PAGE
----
Evaluating jobs

Ever faced a difficult decision between two great opportunities. Here’s a framework for helping you make that big decision. 

During the initial years of my career I changed jobs multiple times as I wanted to explore a lot of different industries and companies. But I also suffered from what I like to call the “business administration syndrome”. I coined the phrase as I found myself, and many of my fellow classmates within the same line of study, being afraid of closing doors; like taking that job or going into this industry or alike would ruin other opportunities. Essentially, wanting to be a generalist and thus staying too long and becoming too much of an expert in a particular field was feared to limit later options.

Well, this resulted in my going into a few job interviews early on in my career to explore new opportunities. However, with a job offer in the hand the doubt about if I was making the right choice came knocking on my door. The decision to change jobs is difficult. I quickly realised that I needed to structure my decision beyond discussing it with friends and family, and pros and cons lists. So, I came up with a framework to represent the most important elements of choosing between jobs. It follows the principles of traditional decision making theory that relies heavily on weighting of parameters and swing weights. See e.g. Decision Analysis for Management Judgement by Goodwin & Wright for more details. I want to share this with you as it has helped me a lot and can easily be tailored, if needed, to fit your specific needs.

The framework revolves around four main parameters, each with 3-4 sub-parameters. See below:

Parameter Sub-parameter
1. Appeal of the job 1.1 Tasks I would work with (incl. responsibility)
1.2 Functional area of work (interest)
1.3 Ability to have impact in position
1.4 Versatility in working tasks (learning new things)
2. Working
conditions attractiveness
2.1 Travel time involved
2.2 Place of work (transit time to and from work)
2.3 Team composition
2.4 Working hours (work/life balance)
3. Attractiveness of opportunities 3.1 Continued professional development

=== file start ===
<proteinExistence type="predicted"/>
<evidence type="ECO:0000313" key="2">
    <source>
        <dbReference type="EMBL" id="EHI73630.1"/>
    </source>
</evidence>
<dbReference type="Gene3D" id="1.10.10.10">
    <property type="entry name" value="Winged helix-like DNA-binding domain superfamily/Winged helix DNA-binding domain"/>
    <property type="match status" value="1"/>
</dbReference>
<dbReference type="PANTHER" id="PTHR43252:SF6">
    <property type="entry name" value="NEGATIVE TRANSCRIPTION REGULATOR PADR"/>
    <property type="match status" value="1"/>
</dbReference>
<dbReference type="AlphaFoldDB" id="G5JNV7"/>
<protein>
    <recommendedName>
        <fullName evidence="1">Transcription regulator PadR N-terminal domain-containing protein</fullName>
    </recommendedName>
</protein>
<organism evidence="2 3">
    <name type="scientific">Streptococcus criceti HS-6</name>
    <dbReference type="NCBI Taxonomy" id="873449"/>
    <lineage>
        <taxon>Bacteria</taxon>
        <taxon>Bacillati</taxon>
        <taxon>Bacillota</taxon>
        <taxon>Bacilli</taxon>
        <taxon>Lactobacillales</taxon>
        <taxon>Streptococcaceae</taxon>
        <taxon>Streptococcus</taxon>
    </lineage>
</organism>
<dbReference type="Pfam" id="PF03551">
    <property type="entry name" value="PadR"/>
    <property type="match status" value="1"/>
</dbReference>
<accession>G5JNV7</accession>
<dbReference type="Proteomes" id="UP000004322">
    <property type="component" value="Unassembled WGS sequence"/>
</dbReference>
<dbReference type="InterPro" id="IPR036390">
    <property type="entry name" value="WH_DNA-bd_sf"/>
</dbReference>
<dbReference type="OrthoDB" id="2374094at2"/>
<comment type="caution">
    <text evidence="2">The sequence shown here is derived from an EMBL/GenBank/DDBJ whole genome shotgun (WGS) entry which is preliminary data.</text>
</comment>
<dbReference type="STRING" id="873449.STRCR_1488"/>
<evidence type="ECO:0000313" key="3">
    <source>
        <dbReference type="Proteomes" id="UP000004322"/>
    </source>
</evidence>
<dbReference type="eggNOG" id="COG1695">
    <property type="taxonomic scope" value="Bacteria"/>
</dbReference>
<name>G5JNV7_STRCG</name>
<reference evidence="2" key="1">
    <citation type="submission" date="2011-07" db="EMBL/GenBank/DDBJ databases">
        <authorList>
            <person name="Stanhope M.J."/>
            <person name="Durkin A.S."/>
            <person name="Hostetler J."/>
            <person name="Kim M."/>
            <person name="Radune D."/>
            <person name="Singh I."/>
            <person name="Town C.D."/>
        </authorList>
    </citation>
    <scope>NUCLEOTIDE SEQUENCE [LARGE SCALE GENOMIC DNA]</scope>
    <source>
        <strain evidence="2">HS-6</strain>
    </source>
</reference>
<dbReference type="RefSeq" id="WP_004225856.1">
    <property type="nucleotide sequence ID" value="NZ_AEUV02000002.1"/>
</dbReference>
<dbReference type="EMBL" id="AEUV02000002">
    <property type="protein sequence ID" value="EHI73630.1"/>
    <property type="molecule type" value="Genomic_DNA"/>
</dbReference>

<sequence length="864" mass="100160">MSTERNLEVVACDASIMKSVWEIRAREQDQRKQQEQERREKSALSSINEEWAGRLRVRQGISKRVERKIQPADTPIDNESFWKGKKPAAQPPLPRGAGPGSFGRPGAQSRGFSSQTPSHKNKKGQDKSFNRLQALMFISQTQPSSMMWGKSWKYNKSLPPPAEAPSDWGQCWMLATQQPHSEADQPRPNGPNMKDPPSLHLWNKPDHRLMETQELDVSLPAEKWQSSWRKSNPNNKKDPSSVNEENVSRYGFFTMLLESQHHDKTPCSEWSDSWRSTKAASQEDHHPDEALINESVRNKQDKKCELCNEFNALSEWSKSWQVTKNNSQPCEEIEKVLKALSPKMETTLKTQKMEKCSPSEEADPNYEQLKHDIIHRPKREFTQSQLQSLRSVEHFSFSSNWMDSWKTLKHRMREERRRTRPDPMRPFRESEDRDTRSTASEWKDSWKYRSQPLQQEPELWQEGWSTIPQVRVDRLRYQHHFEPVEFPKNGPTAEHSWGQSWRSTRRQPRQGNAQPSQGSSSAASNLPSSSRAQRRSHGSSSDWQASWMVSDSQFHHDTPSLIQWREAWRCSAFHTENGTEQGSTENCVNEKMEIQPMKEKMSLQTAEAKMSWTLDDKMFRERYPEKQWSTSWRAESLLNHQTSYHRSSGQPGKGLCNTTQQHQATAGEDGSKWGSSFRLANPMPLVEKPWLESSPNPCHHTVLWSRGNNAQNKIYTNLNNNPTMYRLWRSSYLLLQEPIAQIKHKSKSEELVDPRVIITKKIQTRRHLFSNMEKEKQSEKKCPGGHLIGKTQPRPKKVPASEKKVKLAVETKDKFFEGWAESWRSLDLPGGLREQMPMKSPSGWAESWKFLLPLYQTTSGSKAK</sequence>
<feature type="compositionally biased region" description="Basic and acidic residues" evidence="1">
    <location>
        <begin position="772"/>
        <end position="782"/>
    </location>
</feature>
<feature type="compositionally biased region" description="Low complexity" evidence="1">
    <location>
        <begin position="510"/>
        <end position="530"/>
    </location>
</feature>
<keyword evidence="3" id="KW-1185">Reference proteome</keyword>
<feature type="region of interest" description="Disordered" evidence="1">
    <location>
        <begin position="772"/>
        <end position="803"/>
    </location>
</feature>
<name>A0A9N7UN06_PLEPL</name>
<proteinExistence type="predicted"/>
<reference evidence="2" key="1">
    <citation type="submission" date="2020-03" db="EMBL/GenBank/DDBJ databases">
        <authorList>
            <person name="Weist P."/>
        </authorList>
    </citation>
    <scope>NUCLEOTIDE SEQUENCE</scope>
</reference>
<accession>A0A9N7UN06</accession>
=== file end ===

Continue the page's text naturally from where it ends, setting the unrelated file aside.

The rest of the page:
3.2 Prospect of the company (outlook for the company)
3.3 Working abroad opportunities
4. Compensation attractiveness 4.1 Base salary
4.2 Upside potential (bonus)
4.3 (non-pay out compensation)


I applied the framework in 4 steps to evaluate between my current job and the new potential job.

  1. Assign weights of importance to the 4 overall parameters
  2. Assign weights of importance to each of the sub-parameters such that they sum to 100% within each of the 4 parameters
  3. Evaluate each job opportunity on each of the sub-parameters on a scale of 1-5 where 1 is the worst possible situation an 5 is the best imaginable situation
  4. Calculate overall score for each job

And presto – you have an indication of which job you prefer! Of course, this isn’t a fairy tale and thus it may not be that easy. However, the overall score and the process of evaluating all the different aspects of the job will help you get a clearer picture of what you really want. Sometimes it’s easier if somebody (or something) else makes the decision (the framework in this case) and then your gut feel usually kicks in and tells you if you like that decision or not.

Please find the framework neatly presented in an Excel file at this LINK. It guides you through the 4 steps outlined above.

I hope you’ll find this handy for the next time you consider changing job – or who knows – when you face multiple job offers coming out of the university.

Happy evaluating

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